Wasting Deer: Deer saliva and blood can carry prions

For the first time, researchers have shown that saliva alone can transmit a brain-destroying disease from one animal to another.

OH DEER. Deer can catch chronic wasting disease from contaminated saliva. Photodisc

Three oral doses of saliva from a deer sick with chronic wasting disease passed the infection to other deer kept in isolation suites indoors, reports Edward Hoover of Colorado State University in Fort Collins. The finding gives substance to worries that the disease spreads through such deer social habits as touching noses and licking to groom each other.

The study also found that both an injection of blood from a sick animal and exposure to infected brain tissue transmitted the infection, Hoover and 16 colleagues report in the Oct. 6 Science.

Fourteen states and two Canadian provinces have reported chronic wasting disease, which strikes mule deer, white-tailed deer, Rocky Mountain elk, and occasionally moose. The disease belongs to the cluster of deadly brain ailments, such as mad cow disease, that are spread by misshapen prion proteins (SN: 11/30/02, p. 346: Mad Deer Disease?). No case of human disease has been traced to game, but researchers haven’t ruled out the possibility.

Biologists have known that animals can catch the disease simply by occupying an area where sick animals once lived. Contaminated land has vexed researchers, who don’t want to risk introducing chronic wasting disease into diseasefree regions but don’t want tests confounded by dirty fields.

For the new study, researchers at the University of Georgia in Athens supplied 14 white-tailed deer fawns. The state is free of chronic wasting disease. Researchers in Colorado kept the animals indoors during their 18-to-22-month lives and dosed them with material from sick mule deer.

Although saliva, blood, and brain tissue transmitted the disease, three oral doses of mixed urine and feces didn’t have an effect. However, Hoover cautions that the two animals that received that material carried gene variants known to render deer less susceptible to prion infections.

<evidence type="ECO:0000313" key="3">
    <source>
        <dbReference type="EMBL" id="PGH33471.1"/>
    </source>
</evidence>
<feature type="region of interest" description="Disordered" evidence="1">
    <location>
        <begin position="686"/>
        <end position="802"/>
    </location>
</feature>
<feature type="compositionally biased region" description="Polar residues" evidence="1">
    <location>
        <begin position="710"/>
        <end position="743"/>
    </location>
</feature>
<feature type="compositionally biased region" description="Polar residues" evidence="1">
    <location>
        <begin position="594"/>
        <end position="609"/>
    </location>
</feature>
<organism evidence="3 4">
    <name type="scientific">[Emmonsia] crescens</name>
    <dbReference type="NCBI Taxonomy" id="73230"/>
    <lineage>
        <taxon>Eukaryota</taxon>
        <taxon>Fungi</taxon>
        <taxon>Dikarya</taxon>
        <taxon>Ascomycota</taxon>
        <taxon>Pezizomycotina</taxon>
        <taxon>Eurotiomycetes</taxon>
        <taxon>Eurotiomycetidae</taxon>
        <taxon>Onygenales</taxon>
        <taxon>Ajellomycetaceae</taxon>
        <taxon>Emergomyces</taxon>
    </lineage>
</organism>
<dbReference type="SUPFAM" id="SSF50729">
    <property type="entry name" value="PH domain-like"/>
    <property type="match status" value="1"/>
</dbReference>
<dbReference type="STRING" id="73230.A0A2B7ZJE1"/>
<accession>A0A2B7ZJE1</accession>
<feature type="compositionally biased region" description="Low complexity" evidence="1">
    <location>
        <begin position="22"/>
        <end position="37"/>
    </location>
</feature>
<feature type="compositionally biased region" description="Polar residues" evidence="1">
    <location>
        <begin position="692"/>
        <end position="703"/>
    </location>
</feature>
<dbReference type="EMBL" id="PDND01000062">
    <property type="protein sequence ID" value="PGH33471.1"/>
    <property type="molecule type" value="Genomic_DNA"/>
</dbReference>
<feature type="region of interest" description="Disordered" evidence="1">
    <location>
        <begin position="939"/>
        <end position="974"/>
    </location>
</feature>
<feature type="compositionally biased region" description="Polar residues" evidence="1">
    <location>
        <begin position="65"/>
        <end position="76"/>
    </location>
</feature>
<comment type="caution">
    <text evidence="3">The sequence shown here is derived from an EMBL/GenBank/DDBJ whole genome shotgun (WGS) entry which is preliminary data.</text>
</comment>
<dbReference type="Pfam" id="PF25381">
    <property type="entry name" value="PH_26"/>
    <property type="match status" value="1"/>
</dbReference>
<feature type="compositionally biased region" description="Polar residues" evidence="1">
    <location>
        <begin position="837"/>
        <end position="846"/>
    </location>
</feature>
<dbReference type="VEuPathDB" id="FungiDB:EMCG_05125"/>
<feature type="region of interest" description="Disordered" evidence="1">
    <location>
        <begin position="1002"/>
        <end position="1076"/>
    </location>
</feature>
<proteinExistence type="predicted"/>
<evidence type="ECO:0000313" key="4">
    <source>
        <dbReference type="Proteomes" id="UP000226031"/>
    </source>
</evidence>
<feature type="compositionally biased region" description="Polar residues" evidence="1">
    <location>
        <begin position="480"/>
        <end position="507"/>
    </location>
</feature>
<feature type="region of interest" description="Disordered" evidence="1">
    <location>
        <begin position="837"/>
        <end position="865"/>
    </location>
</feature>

Four cases of the human version of mad cow disease have been traced to blood transfusions, but Hoover notes that no study of another prion disease has shown transmission through saliva.

The saliva result is “the exciting part of this study” for wildlife managers, comments wildlife-disease specialist Margo Pybus of Alberta’s Fish and Wildlife Division in Edmonton. The dose in the study, 50 milliliters of contaminated saliva, is large enough to be “unlikely” in the real world, she says, but further research may define how small a dose of saliva can transmit the disease.

The new study “lends tremendous credibility to regulations that restrict baiting and feeding of deer,” says Bryan J. Richards, who leads the chronic wasting disease work at the National Wildlife Health Center in Madison, Wis. To fight the disease, states are now banning hunters’ once-common practice of setting out deer feed. In theory, deer clustering around the windfall might increase unsafe social contacts. “A lot of states have been ridiculed because there was no proof” of danger from deer baiting, says Richards.

Susan Milius is the life sciences writer, covering organismal biology and evolution, and has a special passion for plants, fungi and invertebrates. She studied biology and English literature.